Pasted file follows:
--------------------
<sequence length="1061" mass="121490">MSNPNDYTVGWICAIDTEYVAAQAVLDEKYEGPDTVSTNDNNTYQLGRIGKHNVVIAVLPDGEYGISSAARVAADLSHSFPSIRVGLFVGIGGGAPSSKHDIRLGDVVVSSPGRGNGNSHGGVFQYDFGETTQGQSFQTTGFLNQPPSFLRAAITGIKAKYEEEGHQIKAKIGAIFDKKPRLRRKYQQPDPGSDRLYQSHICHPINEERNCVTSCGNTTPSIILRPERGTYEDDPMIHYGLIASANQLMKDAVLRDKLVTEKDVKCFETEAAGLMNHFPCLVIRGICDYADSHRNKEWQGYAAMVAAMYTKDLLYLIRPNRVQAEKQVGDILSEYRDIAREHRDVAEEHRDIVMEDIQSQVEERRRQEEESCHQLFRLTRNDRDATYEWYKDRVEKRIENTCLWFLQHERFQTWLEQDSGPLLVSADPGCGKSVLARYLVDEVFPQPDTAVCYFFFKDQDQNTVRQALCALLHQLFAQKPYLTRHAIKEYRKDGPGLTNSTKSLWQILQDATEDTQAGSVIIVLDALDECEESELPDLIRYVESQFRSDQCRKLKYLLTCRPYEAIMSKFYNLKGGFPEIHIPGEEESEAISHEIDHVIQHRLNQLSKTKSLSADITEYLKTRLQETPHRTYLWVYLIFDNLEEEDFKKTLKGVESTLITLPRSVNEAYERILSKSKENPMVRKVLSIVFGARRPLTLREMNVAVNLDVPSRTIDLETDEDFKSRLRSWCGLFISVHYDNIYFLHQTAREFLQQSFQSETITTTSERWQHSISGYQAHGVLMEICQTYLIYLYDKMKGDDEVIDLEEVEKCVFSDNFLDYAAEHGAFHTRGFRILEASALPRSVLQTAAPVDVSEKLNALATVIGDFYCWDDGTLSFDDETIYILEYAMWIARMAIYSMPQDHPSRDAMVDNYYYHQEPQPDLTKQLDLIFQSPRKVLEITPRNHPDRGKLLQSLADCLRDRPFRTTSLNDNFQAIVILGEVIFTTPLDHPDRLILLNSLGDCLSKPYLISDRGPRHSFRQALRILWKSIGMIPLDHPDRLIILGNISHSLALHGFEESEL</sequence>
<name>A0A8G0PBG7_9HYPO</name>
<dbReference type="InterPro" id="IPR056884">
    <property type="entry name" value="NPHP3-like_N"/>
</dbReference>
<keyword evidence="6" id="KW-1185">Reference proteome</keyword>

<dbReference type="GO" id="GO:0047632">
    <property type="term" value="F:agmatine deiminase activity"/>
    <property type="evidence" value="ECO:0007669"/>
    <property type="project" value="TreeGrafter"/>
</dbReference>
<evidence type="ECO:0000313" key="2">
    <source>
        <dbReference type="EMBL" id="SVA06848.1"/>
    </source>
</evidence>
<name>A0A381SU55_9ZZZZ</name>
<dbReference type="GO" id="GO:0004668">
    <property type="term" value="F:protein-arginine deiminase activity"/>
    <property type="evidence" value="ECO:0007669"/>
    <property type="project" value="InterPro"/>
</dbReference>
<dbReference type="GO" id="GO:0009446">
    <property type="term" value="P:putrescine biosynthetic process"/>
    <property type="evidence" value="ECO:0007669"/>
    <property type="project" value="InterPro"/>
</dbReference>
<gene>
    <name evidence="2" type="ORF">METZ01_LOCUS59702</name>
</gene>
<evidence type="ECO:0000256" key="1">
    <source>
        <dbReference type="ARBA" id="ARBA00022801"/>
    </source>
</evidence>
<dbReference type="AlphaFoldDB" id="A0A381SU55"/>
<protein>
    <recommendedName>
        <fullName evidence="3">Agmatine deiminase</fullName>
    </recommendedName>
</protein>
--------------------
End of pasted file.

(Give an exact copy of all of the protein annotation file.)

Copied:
<sequence length="1061" mass="121490">MSNPNDYTVGWICAIDTEYVAAQAVLDEKYEGPDTVSTNDNNTYQLGRIGKHNVVIAVLPDGEYGISSAARVAADLSHSFPSIRVGLFVGIGGGAPSSKHDIRLGDVVVSSPGRGNGNSHGGVFQYDFGETTQGQSFQTTGFLNQPPSFLRAAITGIKAKYEEEGHQIKAKIGAIFDKKPRLRRKYQQPDPGSDRLYQSHICHPINEERNCVTSCGNTTPSIILRPERGTYEDDPMIHYGLIASANQLMKDAVLRDKLVTEKDVKCFETEAAGLMNHFPCLVIRGICDYADSHRNKEWQGYAAMVAAMYTKDLLYLIRPNRVQAEKQVGDILSEYRDIAREHRDVAEEHRDIVMEDIQSQVEERRRQEEESCHQLFRLTRNDRDATYEWYKDRVEKRIENTCLWFLQHERFQTWLEQDSGPLLVSADPGCGKSVLARYLVDEVFPQPDTAVCYFFFKDQDQNTVRQALCALLHQLFAQKPYLTRHAIKEYRKDGPGLTNSTKSLWQILQDATEDTQAGSVIIVLDALDECEESELPDLIRYVESQFRSDQCRKLKYLLTCRPYEAIMSKFYNLKGGFPEIHIPGEEESEAISHEIDHVIQHRLNQLSKTKSLSADITEYLKTRLQETPHRTYLWVYLIFDNLEEEDFKKTLKGVESTLITLPRSVNEAYERILSKSKENPMVRKVLSIVFGARRPLTLREMNVAVNLDVPSRTIDLETDEDFKSRLRSWCGLFISVHYDNIYFLHQTAREFLQQSFQSETITTTSERWQHSISGYQAHGVLMEICQTYLIYLYDKMKGDDEVIDLEEVEKCVFSDNFLDYAAEHGAFHTRGFRILEASALPRSVLQTAAPVDVSEKLNALATVIGDFYCWDDGTLSFDDETIYILEYAMWIARMAIYSMPQDHPSRDAMVDNYYYHQEPQPDLTKQLDLIFQSPRKVLEITPRNHPDRGKLLQSLADCLRDRPFRTTSLNDNFQAIVILGEVIFTTPLDHPDRLILLNSLGDCLSKPYLISDRGPRHSFRQALRILWKSIGMIPLDHPDRLIILGNISHSLALHGFEESEL</sequence>
<name>A0A8G0PBG7_9HYPO</name>
<dbReference type="InterPro" id="IPR056884">
    <property type="entry name" value="NPHP3-like_N"/>
</dbReference>
<keyword evidence="6" id="KW-1185">Reference proteome</keyword>

<dbReference type="GO" id="GO:0047632">
    <property type="term" value="F:agmatine deiminase activity"/>
    <property type="evidence" value="ECO:0007669"/>
    <property type="project" value="TreeGrafter"/>
</dbReference>
<evidence type="ECO:0000313" key="2">
    <source>
        <dbReference type="EMBL" id="SVA06848.1"/>
    </source>
</evidence>
<name>A0A381SU55_9ZZZZ</name>
<dbReference type="GO" id="GO:0004668">
    <property type="term" value="F:protein-arginine deiminase activity"/>
    <property type="evidence" value="ECO:0007669"/>
    <property type="project" value="InterPro"/>
</dbReference>
<dbReference type="GO" id="GO:0009446">
    <property type="term" value="P:putrescine biosynthetic process"/>
    <property type="evidence" value="ECO:0007669"/>
    <property type="project" value="InterPro"/>
</dbReference>
<gene>
    <name evidence="2" type="ORF">METZ01_LOCUS59702</name>
</gene>
<evidence type="ECO:0000256" key="1">
    <source>
        <dbReference type="ARBA" id="ARBA00022801"/>
    </source>
</evidence>
<dbReference type="AlphaFoldDB" id="A0A381SU55"/>
<protein>
    <recommendedName>
        <fullName evidence="3">Agmatine deiminase</fullName>
    </recommendedName>
</protein>